ESSA Is Designed to Quell Opting Out. It Won’t Work.
One of the more disturbing changes between the two versions of the Elementary and secondary Education Act (ESEA) revisions approved by House and Senate in July 2015 (the Student Success Act and Every Child Achieves Act, respectively) and the resulting document that emerged from largely secretive conferencing and arguably rapid conferencing-to-official-reauthorization by December 10, 2015, the Every Student Succeeds Act (ESSA), is the ESSA language that tries to make opting out of Title I mandated standardized testing virtually impossible for the federally desired 95 percent of test takers in grades 3 through 8 and once in high school. (I wrote about the tightening of the ESSA’s 95-percent-testing language briefly in this March 07, 2016, post.)
US senate Committee on Health, Education, Labor, and Pensions (HELP) Chair– and chief director and promoter of ESSA– Lamar Alexander, refers to ESSA as the No Child Left Behind (NCLB) “fix.” On March 14, 2016, at now-Secretary of Education John King’s confirmation, Alexander referred to ESSA as “the law to fix No Child Left Behind” twice in the first minute of his speech prior to the vote. After a few more minutes, Alexander adds:
We passed this law because, as Newsweek said, No Child Left Behind was a law that everybody [in Congress] wanted fixed, and fixing it was long overdue. Governors, teachers, superintendents, parents, Republicans, Democrats, students all wanted No Child Left Behind fixed. Not only was there a consensus about the need to fix the law; there was a consensus about how to fix it, and the consensus was this:
Continue the important measures of academic progress of students; disaggregate the results of those tests; report them so everyone can know how schools and teachers and children are doing, but then restore to states, school districts, and classroom teachers, and parents the responsibility for deciding what to do about those tests and about improving student achievement.
This new law is a dramatic change in direction for federal education policy. In short, it reverses the trend toward what had become a national school board and restores to those closest to children the responsibility for their well being and academic success.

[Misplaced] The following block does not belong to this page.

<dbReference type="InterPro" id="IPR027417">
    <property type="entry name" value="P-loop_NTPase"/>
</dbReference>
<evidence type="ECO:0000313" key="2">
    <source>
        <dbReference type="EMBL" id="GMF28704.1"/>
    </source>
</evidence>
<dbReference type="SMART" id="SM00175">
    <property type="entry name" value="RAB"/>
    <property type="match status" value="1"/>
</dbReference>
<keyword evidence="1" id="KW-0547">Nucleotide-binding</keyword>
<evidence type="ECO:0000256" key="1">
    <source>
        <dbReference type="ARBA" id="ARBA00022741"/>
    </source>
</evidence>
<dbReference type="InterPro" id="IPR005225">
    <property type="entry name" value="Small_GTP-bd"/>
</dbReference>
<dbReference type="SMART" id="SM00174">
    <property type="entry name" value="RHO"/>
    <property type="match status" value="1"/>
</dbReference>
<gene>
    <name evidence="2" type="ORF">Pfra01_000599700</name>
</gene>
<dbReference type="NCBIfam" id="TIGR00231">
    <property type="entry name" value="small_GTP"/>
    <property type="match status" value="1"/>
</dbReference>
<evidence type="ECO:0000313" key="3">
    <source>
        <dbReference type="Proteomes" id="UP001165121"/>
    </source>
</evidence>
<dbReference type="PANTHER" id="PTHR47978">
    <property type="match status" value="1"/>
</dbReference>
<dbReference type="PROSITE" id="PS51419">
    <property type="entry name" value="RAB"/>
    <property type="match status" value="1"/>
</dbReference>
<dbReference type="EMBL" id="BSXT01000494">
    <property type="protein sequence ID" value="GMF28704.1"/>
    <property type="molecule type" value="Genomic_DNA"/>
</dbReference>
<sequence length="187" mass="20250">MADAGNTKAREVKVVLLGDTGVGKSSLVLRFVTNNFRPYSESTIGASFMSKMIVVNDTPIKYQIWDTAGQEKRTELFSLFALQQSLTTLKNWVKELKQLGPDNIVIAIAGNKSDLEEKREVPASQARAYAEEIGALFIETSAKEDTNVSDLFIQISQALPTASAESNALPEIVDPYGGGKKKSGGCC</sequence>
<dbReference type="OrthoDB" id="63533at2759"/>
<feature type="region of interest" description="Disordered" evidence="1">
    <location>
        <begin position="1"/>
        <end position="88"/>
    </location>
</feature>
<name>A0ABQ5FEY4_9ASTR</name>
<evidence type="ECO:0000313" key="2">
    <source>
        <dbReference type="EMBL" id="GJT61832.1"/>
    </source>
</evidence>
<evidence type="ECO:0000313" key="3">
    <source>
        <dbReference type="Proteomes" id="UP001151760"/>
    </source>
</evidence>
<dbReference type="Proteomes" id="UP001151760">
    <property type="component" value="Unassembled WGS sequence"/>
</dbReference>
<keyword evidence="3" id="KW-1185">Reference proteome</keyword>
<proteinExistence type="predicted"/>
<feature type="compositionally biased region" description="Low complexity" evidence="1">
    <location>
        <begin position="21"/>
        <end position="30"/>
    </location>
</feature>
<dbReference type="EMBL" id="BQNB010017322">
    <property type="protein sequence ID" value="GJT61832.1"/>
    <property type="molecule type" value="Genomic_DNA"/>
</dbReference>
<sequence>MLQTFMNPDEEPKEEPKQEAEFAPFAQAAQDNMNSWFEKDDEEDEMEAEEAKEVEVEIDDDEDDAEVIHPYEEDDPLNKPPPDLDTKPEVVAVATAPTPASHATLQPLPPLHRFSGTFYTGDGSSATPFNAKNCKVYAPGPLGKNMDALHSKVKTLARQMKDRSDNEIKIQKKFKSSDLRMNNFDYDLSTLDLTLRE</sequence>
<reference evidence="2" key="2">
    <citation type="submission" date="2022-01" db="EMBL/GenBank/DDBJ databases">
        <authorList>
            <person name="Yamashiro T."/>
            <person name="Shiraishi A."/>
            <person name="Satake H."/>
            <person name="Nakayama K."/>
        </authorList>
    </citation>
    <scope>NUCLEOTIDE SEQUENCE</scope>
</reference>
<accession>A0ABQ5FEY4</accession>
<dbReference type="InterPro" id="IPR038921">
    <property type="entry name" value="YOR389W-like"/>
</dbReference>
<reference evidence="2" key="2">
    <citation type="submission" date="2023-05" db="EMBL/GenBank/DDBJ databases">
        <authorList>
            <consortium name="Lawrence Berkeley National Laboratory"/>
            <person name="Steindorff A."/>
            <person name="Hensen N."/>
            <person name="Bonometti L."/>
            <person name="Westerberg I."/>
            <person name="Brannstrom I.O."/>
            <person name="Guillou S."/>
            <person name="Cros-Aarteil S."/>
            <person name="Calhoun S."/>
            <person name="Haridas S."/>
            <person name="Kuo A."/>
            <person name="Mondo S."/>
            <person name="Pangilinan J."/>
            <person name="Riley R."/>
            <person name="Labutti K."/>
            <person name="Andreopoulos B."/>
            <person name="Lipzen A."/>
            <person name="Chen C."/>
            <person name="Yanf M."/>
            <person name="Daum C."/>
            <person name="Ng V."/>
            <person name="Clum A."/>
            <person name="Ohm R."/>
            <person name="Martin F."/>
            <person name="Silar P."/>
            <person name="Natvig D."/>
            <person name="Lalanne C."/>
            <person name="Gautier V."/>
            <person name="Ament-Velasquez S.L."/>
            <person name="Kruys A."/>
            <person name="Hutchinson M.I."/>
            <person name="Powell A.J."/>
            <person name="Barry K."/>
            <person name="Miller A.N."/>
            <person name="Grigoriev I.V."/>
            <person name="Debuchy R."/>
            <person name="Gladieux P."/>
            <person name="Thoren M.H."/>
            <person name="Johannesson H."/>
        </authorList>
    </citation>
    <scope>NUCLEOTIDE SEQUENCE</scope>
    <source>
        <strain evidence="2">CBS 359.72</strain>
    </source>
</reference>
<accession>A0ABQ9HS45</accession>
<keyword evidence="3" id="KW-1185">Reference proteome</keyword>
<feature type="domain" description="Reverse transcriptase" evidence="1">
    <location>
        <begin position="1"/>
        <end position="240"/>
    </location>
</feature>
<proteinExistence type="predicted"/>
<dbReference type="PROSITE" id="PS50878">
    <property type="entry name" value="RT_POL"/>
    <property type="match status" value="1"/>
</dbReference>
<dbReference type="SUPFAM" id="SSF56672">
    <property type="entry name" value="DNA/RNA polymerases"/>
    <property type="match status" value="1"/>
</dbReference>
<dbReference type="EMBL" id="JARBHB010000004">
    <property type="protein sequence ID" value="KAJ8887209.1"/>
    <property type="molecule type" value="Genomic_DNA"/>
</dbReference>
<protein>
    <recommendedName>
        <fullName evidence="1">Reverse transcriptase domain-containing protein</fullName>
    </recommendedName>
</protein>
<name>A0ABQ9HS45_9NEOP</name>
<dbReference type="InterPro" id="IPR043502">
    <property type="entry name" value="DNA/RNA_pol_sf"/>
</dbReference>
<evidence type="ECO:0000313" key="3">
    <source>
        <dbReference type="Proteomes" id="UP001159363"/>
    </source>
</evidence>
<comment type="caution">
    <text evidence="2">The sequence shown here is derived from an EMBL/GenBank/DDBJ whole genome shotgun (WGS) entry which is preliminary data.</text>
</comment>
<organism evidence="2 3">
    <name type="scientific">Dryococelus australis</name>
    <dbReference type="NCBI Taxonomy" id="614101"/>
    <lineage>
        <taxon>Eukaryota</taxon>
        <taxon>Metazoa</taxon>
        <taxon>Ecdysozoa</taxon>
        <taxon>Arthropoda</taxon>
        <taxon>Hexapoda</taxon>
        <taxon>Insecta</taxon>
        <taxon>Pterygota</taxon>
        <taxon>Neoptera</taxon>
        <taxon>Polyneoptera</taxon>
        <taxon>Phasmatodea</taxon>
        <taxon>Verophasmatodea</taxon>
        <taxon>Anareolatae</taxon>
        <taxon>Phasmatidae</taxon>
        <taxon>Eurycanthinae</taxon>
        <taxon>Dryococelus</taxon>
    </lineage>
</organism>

In pushing for King’s confirmation, Alexander also notes, “I want to be sure that we’re working together to implement the law the way that Congress wrote it.”
Well. The “way that Congress wrote it” includes an attempt to quash any opting out of the mandated tests even as the law purports to reverse a trend toward a national school board.
But ESSA is sneakier than the direct, punitive approach of the testing mandate in NCLB. ESSA seals the deal for 95 percent of enrolled students in grades 3 through 8 and once in high school as being required to complete the mandated tests even as it includes a disclaimer that states are not to hinge any opt out laws on ESSA’s Title I testing mandate.
And what does this do? It plays the ends against the middle. In other words, through the ESSA testing mandate– and in this post-NCLB atmosphere of growing parent, student, teacher, and administrator resistance against test-centric reform– schools and districts will be pitted against states regarding the federally required, ESSA Title I tests. Thus, the feds will pressure the states to make that 95 percent testing happen (even as the feds say, “Don’t pin any formal opt out decision on us.), and the states, in turn, are left to strong arm districts and schools (i.e., parents) into forced testing– all of which increasingly provokes parents to increasingly opt out of those federally mandated tests.